Editor’s Message

“They say there are strangers who threaten us:
Our immigrants and infidels.
They say there is strangeness too dangerous
In our theatres and bookstore shelves;
Those who know what’s best for us
Must rise and save us from ourselves.

Quick to judge, quick to anger, slow to understand,
Ignorance and prejudice and fear walk hand in hand.”

  – Rush, “Witch Hunt” from Moving Pictures

Dear readers,

In these turbulent times, we must do what we can to stand against ignorance, injustice, and hatred. To quote the SMT Executive Board’s “After Charlottesville: A Statement of Affirmation”:

Recent events in Charlottesville have served as a reminder that institutions of higher education can become the very stage upon which forces of hatred and violence play out. The Executive Board of the Society for Music Theory reaffirms the Society’s values of open and respectful dialogue and our commitment to ideals of justice, dignity, and equality for all peoples. The hatred that we witnessed directed against those who acted in defense of these values contradicts and threatens our core principles. We stand together for inclusivity, diversity, and the free exchange of ideas.

Many of us teach alone and do our research alone, and so it is in the domain of service that a sense of community and togetherness is strongest. Helping to foster the free exchange of ideas in Music Theory Online for the past three years has been exhilarating and illuminating, and it is a bittersweet task to write my twelfth and final Editor’s Message. Associate editor Steve Rodgers and I are passing the torch to the new editor Jeff Perry from Louisiana State University and the new associate editor Jonathan Kochavi from Swarthmore College; next year they will be joined by a second associate editor, René Rusch. It has been a pleasure to collaborate on this issue with Jeff and Jon, who bring astute intelligence, critical insight, and sharp analytical skills to the electronic pages of this journal.

In the current issue, we are pleased to present six articles and six book reviews, and a conference report on EuroMAC 9 by incoming editor Jeff Perry. Three articles focus on repertoire outside of the common practice, and two of these concern ambiguity in popular music. Trevor de Clercq analyzes verse-chorus song forms from 1980s pop-rock, demonstrating that formal ambiguities can derive from weak section differentiation, blending of section roles, and/or different hierarchical implications of bridge sections. Mark Richards identifies focal notes in the melody as a way of resolving tonal ambiguities in the “Axis” progression i–V–III–VII and its rotations in late 20th- and early 21st-century popular music. David Clarke explores the applicability of Lerdahl and Jackendoff’s A Generative Theory of Tonal Music to Hindustani (North Indian) classical music through a case study of an ālāp, assessing GTTM’s claims of universality and suggesting some modifications to its preference rules.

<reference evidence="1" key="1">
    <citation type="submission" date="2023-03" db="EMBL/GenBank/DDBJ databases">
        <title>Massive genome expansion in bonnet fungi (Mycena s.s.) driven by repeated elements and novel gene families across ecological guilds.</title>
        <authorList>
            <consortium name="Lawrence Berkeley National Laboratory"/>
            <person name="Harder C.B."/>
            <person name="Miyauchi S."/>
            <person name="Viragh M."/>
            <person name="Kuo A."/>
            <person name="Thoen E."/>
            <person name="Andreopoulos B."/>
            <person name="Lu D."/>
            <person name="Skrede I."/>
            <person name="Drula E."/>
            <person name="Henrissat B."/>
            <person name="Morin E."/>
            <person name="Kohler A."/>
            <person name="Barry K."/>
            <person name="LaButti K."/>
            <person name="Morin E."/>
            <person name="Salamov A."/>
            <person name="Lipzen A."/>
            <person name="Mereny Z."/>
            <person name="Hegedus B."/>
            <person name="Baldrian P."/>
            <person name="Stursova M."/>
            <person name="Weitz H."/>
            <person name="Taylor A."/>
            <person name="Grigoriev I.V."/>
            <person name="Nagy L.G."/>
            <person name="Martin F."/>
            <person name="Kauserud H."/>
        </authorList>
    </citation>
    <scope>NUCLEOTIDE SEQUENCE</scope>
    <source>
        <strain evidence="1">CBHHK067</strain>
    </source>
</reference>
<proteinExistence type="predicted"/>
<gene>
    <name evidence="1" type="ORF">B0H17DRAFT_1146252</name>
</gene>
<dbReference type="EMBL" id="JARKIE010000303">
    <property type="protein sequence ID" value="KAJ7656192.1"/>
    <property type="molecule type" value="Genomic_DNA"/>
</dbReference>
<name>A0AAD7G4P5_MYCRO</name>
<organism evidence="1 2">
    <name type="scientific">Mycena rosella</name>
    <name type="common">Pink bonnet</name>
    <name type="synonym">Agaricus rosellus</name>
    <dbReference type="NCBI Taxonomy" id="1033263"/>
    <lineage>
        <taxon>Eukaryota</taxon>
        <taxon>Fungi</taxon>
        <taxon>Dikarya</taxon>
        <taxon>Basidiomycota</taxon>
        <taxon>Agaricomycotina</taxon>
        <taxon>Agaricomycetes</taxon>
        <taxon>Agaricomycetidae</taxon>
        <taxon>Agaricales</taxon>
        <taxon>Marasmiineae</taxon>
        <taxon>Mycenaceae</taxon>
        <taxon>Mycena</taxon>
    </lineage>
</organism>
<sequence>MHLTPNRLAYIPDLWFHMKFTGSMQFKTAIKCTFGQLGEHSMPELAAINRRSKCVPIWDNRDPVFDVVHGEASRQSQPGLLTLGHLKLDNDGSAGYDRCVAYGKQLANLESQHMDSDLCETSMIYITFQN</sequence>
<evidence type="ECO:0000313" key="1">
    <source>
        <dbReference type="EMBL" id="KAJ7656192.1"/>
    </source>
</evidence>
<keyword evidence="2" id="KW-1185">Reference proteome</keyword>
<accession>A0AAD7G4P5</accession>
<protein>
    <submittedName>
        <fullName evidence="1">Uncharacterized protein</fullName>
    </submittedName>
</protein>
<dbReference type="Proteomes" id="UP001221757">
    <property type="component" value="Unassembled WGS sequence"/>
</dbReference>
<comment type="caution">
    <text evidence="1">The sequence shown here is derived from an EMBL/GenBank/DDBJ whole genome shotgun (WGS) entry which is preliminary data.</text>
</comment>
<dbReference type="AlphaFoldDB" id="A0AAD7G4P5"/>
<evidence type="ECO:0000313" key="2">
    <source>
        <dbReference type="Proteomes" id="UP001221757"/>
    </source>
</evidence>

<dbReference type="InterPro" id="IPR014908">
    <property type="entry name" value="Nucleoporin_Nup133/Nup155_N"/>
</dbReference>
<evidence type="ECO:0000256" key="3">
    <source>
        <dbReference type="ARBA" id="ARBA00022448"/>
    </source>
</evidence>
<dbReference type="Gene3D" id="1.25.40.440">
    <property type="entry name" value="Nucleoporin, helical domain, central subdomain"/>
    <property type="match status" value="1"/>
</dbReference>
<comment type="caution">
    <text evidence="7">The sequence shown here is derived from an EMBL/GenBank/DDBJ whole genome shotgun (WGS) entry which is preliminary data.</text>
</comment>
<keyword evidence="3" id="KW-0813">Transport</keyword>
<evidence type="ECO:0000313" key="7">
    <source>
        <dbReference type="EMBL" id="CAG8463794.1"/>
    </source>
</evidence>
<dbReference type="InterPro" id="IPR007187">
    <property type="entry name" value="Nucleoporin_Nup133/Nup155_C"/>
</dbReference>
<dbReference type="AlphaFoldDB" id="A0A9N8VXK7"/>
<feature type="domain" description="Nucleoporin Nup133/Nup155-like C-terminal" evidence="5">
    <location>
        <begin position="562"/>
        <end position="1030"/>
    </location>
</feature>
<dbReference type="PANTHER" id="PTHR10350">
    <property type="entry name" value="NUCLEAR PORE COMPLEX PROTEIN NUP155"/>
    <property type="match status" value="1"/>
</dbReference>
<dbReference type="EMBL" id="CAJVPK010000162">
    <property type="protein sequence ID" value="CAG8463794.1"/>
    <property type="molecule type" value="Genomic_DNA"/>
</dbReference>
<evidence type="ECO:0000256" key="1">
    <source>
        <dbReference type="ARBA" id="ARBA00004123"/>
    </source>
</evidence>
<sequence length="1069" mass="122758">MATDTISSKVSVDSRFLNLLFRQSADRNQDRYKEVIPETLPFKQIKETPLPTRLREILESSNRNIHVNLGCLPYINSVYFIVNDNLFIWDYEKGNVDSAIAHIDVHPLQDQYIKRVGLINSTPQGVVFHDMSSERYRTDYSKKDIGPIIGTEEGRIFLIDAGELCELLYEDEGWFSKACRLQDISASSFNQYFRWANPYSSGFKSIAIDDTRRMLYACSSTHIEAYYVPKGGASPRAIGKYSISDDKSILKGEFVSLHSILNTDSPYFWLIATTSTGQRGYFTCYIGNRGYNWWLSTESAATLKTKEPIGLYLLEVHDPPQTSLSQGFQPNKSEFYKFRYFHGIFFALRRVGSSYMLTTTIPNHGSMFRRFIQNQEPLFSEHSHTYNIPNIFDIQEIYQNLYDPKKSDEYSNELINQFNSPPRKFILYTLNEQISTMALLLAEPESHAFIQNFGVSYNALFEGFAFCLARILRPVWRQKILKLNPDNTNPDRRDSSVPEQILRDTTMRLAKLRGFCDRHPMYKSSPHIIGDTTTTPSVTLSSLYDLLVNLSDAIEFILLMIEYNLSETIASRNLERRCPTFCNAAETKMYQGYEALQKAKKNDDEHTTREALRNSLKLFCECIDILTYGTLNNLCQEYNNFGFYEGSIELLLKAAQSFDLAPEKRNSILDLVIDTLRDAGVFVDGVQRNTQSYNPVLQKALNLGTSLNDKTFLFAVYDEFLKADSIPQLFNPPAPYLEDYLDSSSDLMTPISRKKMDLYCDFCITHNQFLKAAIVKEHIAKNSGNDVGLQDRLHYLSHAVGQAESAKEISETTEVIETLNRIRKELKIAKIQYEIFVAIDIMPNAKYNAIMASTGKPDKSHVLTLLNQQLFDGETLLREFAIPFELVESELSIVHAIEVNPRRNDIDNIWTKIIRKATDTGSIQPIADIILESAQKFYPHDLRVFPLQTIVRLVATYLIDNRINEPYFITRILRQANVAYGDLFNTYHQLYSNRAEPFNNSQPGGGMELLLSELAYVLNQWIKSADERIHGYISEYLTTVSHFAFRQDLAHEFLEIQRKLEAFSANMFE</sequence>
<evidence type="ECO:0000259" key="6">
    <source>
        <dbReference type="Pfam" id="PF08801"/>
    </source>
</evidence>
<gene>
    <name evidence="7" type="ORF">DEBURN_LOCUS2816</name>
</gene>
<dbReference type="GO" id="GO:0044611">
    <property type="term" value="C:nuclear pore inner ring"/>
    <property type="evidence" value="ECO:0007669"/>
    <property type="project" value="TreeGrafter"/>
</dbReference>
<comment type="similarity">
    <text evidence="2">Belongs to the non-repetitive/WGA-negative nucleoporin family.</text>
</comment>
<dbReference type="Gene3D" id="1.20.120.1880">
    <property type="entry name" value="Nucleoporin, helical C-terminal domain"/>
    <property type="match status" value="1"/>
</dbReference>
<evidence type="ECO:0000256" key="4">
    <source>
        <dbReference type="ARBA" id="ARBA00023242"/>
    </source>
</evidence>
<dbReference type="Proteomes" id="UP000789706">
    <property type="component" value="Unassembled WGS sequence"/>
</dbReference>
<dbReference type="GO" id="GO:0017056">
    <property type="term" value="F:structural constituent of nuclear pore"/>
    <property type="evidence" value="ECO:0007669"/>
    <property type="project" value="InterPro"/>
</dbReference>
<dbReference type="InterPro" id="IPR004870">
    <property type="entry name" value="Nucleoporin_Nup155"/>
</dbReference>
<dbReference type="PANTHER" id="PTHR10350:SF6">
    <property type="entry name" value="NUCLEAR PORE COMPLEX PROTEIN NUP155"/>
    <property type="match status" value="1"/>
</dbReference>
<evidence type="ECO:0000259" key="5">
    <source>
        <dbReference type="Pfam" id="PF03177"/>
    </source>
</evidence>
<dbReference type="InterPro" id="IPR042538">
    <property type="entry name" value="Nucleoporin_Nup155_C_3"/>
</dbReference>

Three other articles examine aspects of French and German Romanticism and early Modernism. Damian Blättler offers a model of additive harmony in the Parisian modernist repertoire based on tonal function, harmonic voicing, and the distinction between anchor structures and adorning tones within a chord. James Bungert’s “A Tale of Three Schenkers” considers the performance issues raised by Schenker’s analysis and annotated score of Chopin’s Berceuse as they relate to fingering, bodily gestures, and keyboard topography. Michael Puri makes a case for interpreting Ravel’s Valses nobles et sentimentales as modeled on Schumann’s piano cycles rather than Schubert’s waltzes.

Thanks to the efforts of our excellent reviews editors Joti Rockwell and Michael Callahan, we also present (unprecedentedly) six book reviews. Of these, two reviews evaluate monographs: Emanuel Amiot’s Discrete Fourier Transforms and Jeffrey Swinkin’s Performative Analysis. Two reviews reflect on essay collections: Rethinking Schubert, ed. Lorraine Byrne Bodley and Julian Horton, and Country Boys and Redneck Women: New Essays in Gender and Country Music, ed. Diane Pecknold and Kristine M. McCusker. Two more reviews appraise textbooks: John Franceschina’s Music Theory through Musical Theatre, and the aural-skills textbooks Comprehensive Aural Skills by Justin Merritt and David Castro, and The Moving Body in the Aural Skills Classroom: A Eurythmics-Based Approach by Diane J. Urista.

We offer sincere thanks to Brent Yorgason for his tireless work behind the scenes despite many competing demands on his time, to the members of the editorial board for their thorough and constructive reviews, and to the editorial assistants for their dedication, hard work, and attention to detail. We are, in addition, deeply indebted to the many referees who provide lengthy, detailed, and well thought-out reviews containing excellent advice for our authors. This reflects an impressive and commendable commitment to mentoring new scholarship in the discipline as well as helping to disseminate it.

We encourage new and creative submissions to MTO. Although we are especially well suited for the publication of articles that incorporate recordings, videos, and other media, we also welcome text submissions in a variety of formats, including full-length articles, shorter essays and commentaries, conference reports, and entire special volumes. Commentaries in response to this issue’s articles, as well as announcements for our job listings and dissertation index, may be submitted to the Editor for publication in the next issue. Please refer to our submission guidelines.

All MTO volumes dating back to our first issue in 1993 can be accessed from the contents page at http://www.mtosmt.org/issues/issues.html. Thank you, as always, for your support of MTO—a Journal of the Society for Music Theory.

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